» Stretching Guide for Figure Skating
Stretching Guide for Figure Skating

Physical Therapy in Grapevine for Figure Skating

Stretching is an essential part of successful figure skating.  A good stretching routine can help to minimize muscle imbalances, prevent injury, and improve your skating endurance and performance.  The following stretching program is designed for figure skaters who do not have any current injuries or individual stretching needs.  If you have an injury, or a specific mechanical imbalance that may be holding back your skating performance, your Grapevine Physical Therapy & Sports Medicine Physical Therapist can design a stretching program more specific for your individual needs.

When is the Best Time to Stretch?

When your  are warm and relaxed!  For optimum performance you should stretch after you have done a general body warm up of about 5-10 minutes. This can include a combination of off-ice exercise such as light running or cycling, or on-ice quick laps that get your heart rate up.  Figure skaters will need to do both dynamic and static stretching.  Dynamic muscle stretches (short quick movements) form part of your pre-competition or training warm-up. They are used to prepare your muscles for the rapid contractions experienced during figure skating.  Static stretches (long slow holds), on the other hand, are more useful to improve your overall flexibility and are most effective if done after your competition or training session, at the end of your cool down.  

Rules for Dynamic Stretching:

  • Warm up your body first, then stretch while your muscles are still warm.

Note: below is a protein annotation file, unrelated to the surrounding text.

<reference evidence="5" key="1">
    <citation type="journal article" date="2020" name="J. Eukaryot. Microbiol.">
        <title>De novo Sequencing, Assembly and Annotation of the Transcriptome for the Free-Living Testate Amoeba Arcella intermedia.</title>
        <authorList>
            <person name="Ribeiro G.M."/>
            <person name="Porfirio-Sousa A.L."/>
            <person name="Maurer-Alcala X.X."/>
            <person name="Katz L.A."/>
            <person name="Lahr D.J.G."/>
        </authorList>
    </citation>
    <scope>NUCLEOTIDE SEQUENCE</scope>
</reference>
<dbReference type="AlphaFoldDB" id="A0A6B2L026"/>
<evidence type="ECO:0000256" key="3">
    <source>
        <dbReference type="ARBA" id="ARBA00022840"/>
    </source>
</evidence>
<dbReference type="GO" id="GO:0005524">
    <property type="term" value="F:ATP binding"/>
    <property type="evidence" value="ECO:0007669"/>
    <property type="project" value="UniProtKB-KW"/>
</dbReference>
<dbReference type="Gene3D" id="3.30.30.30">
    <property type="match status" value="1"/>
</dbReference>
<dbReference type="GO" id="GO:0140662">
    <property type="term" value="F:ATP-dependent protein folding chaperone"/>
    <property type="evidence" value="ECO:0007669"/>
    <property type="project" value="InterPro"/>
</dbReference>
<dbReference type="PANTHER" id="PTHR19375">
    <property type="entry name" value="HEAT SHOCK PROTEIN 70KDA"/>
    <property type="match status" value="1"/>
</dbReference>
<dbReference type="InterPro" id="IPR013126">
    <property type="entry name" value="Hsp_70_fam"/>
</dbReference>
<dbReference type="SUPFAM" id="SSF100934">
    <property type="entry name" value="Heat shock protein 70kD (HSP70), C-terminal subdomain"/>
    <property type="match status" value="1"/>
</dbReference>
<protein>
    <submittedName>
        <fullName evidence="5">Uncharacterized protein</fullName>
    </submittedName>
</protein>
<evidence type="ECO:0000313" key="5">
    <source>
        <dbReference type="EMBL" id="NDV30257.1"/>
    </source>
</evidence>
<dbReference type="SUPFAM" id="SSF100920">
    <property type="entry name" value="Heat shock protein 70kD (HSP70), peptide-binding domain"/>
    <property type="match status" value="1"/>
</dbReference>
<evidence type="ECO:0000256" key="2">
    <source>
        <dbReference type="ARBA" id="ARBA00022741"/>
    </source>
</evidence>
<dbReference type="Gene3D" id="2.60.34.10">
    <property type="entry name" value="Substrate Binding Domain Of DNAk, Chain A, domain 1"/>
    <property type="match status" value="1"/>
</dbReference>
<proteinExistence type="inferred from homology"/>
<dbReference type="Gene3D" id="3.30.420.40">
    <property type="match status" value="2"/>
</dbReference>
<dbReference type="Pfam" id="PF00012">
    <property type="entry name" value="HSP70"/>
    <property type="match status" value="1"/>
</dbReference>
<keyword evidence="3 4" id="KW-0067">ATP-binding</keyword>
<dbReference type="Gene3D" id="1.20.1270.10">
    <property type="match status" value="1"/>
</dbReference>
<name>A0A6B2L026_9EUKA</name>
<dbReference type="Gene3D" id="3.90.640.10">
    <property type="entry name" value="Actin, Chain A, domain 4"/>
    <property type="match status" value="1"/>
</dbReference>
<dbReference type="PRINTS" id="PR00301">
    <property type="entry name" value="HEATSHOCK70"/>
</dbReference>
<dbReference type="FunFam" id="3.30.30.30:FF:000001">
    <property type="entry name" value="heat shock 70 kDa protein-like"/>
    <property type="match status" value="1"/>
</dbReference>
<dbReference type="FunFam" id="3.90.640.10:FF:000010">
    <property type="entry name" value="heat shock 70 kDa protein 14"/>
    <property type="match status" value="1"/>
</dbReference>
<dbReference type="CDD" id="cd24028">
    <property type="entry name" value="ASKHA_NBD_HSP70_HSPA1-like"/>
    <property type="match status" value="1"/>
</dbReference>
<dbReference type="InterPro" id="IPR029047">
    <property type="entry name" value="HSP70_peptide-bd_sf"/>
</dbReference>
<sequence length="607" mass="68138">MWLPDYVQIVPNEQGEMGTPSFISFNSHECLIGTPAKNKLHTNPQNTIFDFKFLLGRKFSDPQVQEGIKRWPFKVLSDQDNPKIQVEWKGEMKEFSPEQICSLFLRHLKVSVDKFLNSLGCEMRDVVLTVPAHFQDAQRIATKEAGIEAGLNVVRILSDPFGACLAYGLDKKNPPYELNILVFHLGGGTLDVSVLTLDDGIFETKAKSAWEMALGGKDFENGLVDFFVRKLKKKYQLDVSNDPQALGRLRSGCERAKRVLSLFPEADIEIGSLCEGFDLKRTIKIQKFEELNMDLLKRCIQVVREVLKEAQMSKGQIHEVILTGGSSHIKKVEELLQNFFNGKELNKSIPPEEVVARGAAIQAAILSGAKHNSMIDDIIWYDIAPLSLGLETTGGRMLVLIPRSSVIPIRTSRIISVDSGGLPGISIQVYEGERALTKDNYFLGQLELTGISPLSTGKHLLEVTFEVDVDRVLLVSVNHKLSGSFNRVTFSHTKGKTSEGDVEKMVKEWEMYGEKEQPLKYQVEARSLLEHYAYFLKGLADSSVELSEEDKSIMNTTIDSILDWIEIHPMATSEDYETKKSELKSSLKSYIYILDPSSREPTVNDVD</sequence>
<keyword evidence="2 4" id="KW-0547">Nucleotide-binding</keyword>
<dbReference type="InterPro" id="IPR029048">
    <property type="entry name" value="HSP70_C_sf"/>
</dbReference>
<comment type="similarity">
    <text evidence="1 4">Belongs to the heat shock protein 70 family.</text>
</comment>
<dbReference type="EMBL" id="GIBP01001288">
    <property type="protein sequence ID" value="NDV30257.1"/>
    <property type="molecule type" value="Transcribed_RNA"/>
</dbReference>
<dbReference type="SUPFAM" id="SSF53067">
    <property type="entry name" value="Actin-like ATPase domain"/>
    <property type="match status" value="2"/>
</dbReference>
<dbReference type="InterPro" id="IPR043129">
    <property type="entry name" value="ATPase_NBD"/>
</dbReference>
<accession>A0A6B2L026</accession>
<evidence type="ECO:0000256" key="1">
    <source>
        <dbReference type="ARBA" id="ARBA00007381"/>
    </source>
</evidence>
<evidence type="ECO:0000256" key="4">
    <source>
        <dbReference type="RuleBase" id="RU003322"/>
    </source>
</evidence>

• Move through your range of movement, keeping control of the movement with your muscles.  Do not allow momentum to control the movement by "flinging" or "throwing" your body parts around.
  • You may feel light resistance in your muscles, but you should never feel pain during a stretch.
  • Start with slow, low intensity movements, and gradually progress to full-speed movements through range of motion. Complete these motions for several repetitions (10-15 times.)
  • Finish with simulated quick figure skating movements such as quick leg swings as if preparing for a jump as well as jumping itself. Repeat for several repetitions (8-10 times.)

Rules for Static Stretching:  

  • Stretch while your muscles are still warm from skating.
  • Slowly take your muscles to the end of their range.  You will feel slight resistance in the muscle, but you should never feel pain during a stretch.
  • Hold the stretch in a static position.  Do not bounce.
  • Hold each stretch for 20-30 seconds.  Repeat each stretch 3-4 times.

Essential Stretches for Figure Skating:

These muscles are your prime movers for figure skating.  You'll need to stretch these muscles each time you train or before a competition.  Don't forget to stretch both sides. The stretching program shown below will take about 15-20 minutes to complete.

Dynamic Stretches

Arm Swings

Front Lunges

Side Lunges

Leg Swings side to side and front to back

Trunk rotation (quickly)

Ankle range of movement

Leg curls

Static Stretches for Figure Skating:

Neck Stretch

Calf Stretch (Gastrocnemius)

Calf Stretch (Soleus)


Quadriceps Stretch

Hamstring Stretch

Lower Back Stretch (Extension)  

Back Rotation Stretch (slow and hold)


Groin Stretch 

ITB Stretch 

Gluteal Stretch